On Friday, Richard Cordray resigned as director of the Consumer Finance Protection Bureau. Today, two people are claiming to be the lawful acting director of the CFPB: Cordray’s hand-picked deputy Leandra English, and President Trump’s designee, Office of Management and Budget Director Mick Mulvaney.
At the Federalist Society Blog, I delve into the ongoing legal dispute over who is the current lawful acting director. As I explain, both text and legislative history make it clear that the Federal Vacancies Reform Act allows President Trump to appoint Mulvaney:
The interpretive dispute centers on FVRA Section 3347(a), which states that the FVRA is itself “the exclusive means for temporarily authorizing an acting official … unless a statutory provision expressly … designates an officer or employee” to serve as an acting official. Since Dodd-Frank plausibly qualifies as such a statutory provision, some have argued that the FVRA does not apply to the director of the CFPB, and that Trump is therefore powerless to designate Mulvaney or anyone else as the acting director.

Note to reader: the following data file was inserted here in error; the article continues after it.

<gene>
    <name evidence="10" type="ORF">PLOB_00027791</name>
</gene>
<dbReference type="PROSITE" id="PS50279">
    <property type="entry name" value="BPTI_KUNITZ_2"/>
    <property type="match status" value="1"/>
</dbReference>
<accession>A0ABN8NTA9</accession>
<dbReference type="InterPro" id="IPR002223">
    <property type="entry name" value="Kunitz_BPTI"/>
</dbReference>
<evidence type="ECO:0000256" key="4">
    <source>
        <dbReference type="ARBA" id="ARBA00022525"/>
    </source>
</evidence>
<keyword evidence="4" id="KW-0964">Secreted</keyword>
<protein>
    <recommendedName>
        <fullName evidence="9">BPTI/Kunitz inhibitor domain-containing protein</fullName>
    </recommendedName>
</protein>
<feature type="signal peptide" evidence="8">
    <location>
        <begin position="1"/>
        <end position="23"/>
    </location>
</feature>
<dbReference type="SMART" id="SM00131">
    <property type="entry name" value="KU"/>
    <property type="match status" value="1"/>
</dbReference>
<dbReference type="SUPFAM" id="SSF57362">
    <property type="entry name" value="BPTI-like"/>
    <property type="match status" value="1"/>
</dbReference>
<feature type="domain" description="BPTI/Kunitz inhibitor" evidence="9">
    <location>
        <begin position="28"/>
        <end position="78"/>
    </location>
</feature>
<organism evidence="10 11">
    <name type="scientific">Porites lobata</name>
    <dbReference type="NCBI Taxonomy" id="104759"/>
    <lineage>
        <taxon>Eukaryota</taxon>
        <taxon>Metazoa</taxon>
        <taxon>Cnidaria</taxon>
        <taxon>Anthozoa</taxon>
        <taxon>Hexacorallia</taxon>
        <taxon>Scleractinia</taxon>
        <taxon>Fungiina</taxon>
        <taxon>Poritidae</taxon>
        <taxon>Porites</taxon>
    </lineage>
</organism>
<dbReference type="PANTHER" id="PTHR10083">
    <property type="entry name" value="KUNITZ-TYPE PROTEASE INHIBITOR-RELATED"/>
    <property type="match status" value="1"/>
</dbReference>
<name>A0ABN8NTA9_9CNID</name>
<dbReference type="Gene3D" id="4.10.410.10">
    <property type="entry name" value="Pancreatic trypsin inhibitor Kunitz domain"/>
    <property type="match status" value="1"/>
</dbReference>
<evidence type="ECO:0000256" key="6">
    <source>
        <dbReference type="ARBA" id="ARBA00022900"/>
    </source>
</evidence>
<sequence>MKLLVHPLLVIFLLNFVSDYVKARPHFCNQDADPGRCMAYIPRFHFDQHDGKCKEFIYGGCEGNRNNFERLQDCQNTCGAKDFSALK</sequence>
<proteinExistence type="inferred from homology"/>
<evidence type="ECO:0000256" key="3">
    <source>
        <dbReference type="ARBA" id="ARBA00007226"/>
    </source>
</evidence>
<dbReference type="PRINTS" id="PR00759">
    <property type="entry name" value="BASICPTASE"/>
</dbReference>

This argument is wrong. It is wrong, first and most fundamentally, because even if the FVRA is not “the exclusive means” to fill the CFPB slot, it is still an available means. FVRA Section 3349(c) explicitly lists certain offices that the FVRA “shall not apply to,” including multi-member boards and Article I judgeships. If Congress wished for the FVRA to be unavailable whenever an office can be temporarily filled using another statute, Congress would have listed those offices under Section 3349(c). But it did not, and so “the exclusive means” should be read to mean what it says, and nothing more.
Read the whole thing here: